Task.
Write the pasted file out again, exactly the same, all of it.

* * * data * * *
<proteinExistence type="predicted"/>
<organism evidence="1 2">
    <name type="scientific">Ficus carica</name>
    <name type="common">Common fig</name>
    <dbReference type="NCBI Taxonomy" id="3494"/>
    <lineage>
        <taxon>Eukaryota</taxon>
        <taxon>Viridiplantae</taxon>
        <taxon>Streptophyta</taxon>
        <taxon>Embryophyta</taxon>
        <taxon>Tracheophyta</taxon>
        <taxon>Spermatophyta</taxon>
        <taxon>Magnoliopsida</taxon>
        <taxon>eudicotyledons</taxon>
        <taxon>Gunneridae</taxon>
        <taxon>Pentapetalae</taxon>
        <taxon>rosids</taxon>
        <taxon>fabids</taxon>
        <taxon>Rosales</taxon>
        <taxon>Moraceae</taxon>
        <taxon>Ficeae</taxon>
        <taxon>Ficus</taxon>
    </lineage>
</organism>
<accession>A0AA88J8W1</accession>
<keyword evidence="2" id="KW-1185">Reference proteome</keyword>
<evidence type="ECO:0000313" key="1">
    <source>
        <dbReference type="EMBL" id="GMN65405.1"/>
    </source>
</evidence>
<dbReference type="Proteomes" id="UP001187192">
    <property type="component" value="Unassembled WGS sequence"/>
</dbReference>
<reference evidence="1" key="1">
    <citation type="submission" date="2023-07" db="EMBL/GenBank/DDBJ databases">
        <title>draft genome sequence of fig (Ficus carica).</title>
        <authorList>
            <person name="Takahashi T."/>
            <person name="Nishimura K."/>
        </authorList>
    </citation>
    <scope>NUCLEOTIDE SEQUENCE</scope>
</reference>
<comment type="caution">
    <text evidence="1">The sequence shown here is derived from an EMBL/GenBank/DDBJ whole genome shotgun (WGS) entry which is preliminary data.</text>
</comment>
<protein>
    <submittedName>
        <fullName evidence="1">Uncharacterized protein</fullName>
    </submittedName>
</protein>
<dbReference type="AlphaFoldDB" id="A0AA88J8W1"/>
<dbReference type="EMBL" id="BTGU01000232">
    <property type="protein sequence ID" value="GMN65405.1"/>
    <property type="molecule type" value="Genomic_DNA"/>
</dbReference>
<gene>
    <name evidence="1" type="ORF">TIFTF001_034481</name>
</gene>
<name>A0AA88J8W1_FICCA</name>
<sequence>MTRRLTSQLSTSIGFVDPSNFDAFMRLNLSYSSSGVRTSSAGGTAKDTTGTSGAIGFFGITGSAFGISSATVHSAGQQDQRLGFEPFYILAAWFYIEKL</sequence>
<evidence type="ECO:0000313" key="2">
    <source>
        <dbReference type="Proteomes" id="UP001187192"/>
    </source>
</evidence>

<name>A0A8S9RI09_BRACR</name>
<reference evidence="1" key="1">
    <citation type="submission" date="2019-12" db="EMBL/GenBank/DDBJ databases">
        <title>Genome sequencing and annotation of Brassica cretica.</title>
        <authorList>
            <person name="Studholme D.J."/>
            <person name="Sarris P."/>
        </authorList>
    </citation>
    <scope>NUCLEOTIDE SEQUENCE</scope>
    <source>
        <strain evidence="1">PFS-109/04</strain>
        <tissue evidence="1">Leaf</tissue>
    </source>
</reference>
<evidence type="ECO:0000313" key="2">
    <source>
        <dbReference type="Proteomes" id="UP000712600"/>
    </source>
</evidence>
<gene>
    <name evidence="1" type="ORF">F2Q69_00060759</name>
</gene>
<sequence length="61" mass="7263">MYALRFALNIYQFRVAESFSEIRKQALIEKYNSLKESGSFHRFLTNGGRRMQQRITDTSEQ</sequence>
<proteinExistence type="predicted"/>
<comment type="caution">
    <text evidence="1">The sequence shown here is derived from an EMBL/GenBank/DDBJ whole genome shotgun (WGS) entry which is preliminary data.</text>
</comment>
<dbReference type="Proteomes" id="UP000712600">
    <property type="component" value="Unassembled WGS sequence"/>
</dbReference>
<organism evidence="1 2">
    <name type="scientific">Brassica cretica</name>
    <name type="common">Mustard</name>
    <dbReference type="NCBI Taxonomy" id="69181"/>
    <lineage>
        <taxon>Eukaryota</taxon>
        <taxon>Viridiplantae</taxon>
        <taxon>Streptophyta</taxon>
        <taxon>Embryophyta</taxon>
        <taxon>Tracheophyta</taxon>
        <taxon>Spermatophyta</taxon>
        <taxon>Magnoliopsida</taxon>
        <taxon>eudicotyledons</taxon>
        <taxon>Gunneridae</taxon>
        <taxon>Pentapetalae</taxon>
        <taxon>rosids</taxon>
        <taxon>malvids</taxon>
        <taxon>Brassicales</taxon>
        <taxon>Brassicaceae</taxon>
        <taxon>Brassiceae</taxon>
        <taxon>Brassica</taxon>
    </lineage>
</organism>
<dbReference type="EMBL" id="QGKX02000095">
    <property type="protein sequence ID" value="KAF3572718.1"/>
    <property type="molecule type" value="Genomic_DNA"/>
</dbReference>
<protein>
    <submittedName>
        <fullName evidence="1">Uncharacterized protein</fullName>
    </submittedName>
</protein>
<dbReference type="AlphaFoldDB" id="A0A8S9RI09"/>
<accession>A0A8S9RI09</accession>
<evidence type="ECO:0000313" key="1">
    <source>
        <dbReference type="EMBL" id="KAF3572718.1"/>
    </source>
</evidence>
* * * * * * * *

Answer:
<proteinExistence type="predicted"/>
<organism evidence="1 2">
    <name type="scientific">Ficus carica</name>
    <name type="common">Common fig</name>
    <dbReference type="NCBI Taxonomy" id="3494"/>
    <lineage>
        <taxon>Eukaryota</taxon>
        <taxon>Viridiplantae</taxon>
        <taxon>Streptophyta</taxon>
        <taxon>Embryophyta</taxon>
        <taxon>Tracheophyta</taxon>
        <taxon>Spermatophyta</taxon>
        <taxon>Magnoliopsida</taxon>
        <taxon>eudicotyledons</taxon>
        <taxon>Gunneridae</taxon>
        <taxon>Pentapetalae</taxon>
        <taxon>rosids</taxon>
        <taxon>fabids</taxon>
        <taxon>Rosales</taxon>
        <taxon>Moraceae</taxon>
        <taxon>Ficeae</taxon>
        <taxon>Ficus</taxon>
    </lineage>
</organism>
<accession>A0AA88J8W1</accession>
<keyword evidence="2" id="KW-1185">Reference proteome</keyword>
<evidence type="ECO:0000313" key="1">
    <source>
        <dbReference type="EMBL" id="GMN65405.1"/>
    </source>
</evidence>
<dbReference type="Proteomes" id="UP001187192">
    <property type="component" value="Unassembled WGS sequence"/>
</dbReference>
<reference evidence="1" key="1">
    <citation type="submission" date="2023-07" db="EMBL/GenBank/DDBJ databases">
        <title>draft genome sequence of fig (Ficus carica).</title>
        <authorList>
            <person name="Takahashi T."/>
            <person name="Nishimura K."/>
        </authorList>
    </citation>
    <scope>NUCLEOTIDE SEQUENCE</scope>
</reference>
<comment type="caution">
    <text evidence="1">The sequence shown here is derived from an EMBL/GenBank/DDBJ whole genome shotgun (WGS) entry which is preliminary data.</text>
</comment>
<protein>
    <submittedName>
        <fullName evidence="1">Uncharacterized protein</fullName>
    </submittedName>
</protein>
<dbReference type="AlphaFoldDB" id="A0AA88J8W1"/>
<dbReference type="EMBL" id="BTGU01000232">
    <property type="protein sequence ID" value="GMN65405.1"/>
    <property type="molecule type" value="Genomic_DNA"/>
</dbReference>
<gene>
    <name evidence="1" type="ORF">TIFTF001_034481</name>
</gene>
<name>A0AA88J8W1_FICCA</name>
<sequence>MTRRLTSQLSTSIGFVDPSNFDAFMRLNLSYSSSGVRTSSAGGTAKDTTGTSGAIGFFGITGSAFGISSATVHSAGQQDQRLGFEPFYILAAWFYIEKL</sequence>
<evidence type="ECO:0000313" key="2">
    <source>
        <dbReference type="Proteomes" id="UP001187192"/>
    </source>
</evidence>

<name>A0A8S9RI09_BRACR</name>
<reference evidence="1" key="1">
    <citation type="submission" date="2019-12" db="EMBL/GenBank/DDBJ databases">
        <title>Genome sequencing and annotation of Brassica cretica.</title>
        <authorList>
            <person name="Studholme D.J."/>
            <person name="Sarris P."/>
        </authorList>
    </citation>
    <scope>NUCLEOTIDE SEQUENCE</scope>
    <source>
        <strain evidence="1">PFS-109/04</strain>
        <tissue evidence="1">Leaf</tissue>
    </source>
</reference>
<evidence type="ECO:0000313" key="2">
    <source>
        <dbReference type="Proteomes" id="UP000712600"/>
    </source>
</evidence>
<gene>
    <name evidence="1" type="ORF">F2Q69_00060759</name>
</gene>
<sequence length="61" mass="7263">MYALRFALNIYQFRVAESFSEIRKQALIEKYNSLKESGSFHRFLTNGGRRMQQRITDTSEQ</sequence>
<proteinExistence type="predicted"/>
<comment type="caution">
    <text evidence="1">The sequence shown here is derived from an EMBL/GenBank/DDBJ whole genome shotgun (WGS) entry which is preliminary data.</text>
</comment>
<dbReference type="Proteomes" id="UP000712600">
    <property type="component" value="Unassembled WGS sequence"/>
</dbReference>
<organism evidence="1 2">
    <name type="scientific">Brassica cretica</name>
    <name type="common">Mustard</name>
    <dbReference type="NCBI Taxonomy" id="69181"/>
    <lineage>
        <taxon>Eukaryota</taxon>
        <taxon>Viridiplantae</taxon>
        <taxon>Streptophyta</taxon>
        <taxon>Embryophyta</taxon>
        <taxon>Tracheophyta</taxon>
        <taxon>Spermatophyta</taxon>
        <taxon>Magnoliopsida</taxon>
        <taxon>eudicotyledons</taxon>
        <taxon>Gunneridae</taxon>
        <taxon>Pentapetalae</taxon>
        <taxon>rosids</taxon>
        <taxon>malvids</taxon>
        <taxon>Brassicales</taxon>
        <taxon>Brassicaceae</taxon>
        <taxon>Brassiceae</taxon>
        <taxon>Brassica</taxon>
    </lineage>
</organism>
<dbReference type="EMBL" id="QGKX02000095">
    <property type="protein sequence ID" value="KAF3572718.1"/>
    <property type="molecule type" value="Genomic_DNA"/>
</dbReference>
<protein>
    <submittedName>
        <fullName evidence="1">Uncharacterized protein</fullName>
    </submittedName>
</protein>
<dbReference type="AlphaFoldDB" id="A0A8S9RI09"/>
<accession>A0A8S9RI09</accession>
<evidence type="ECO:0000313" key="1">
    <source>
        <dbReference type="EMBL" id="KAF3572718.1"/>
    </source>
</evidence>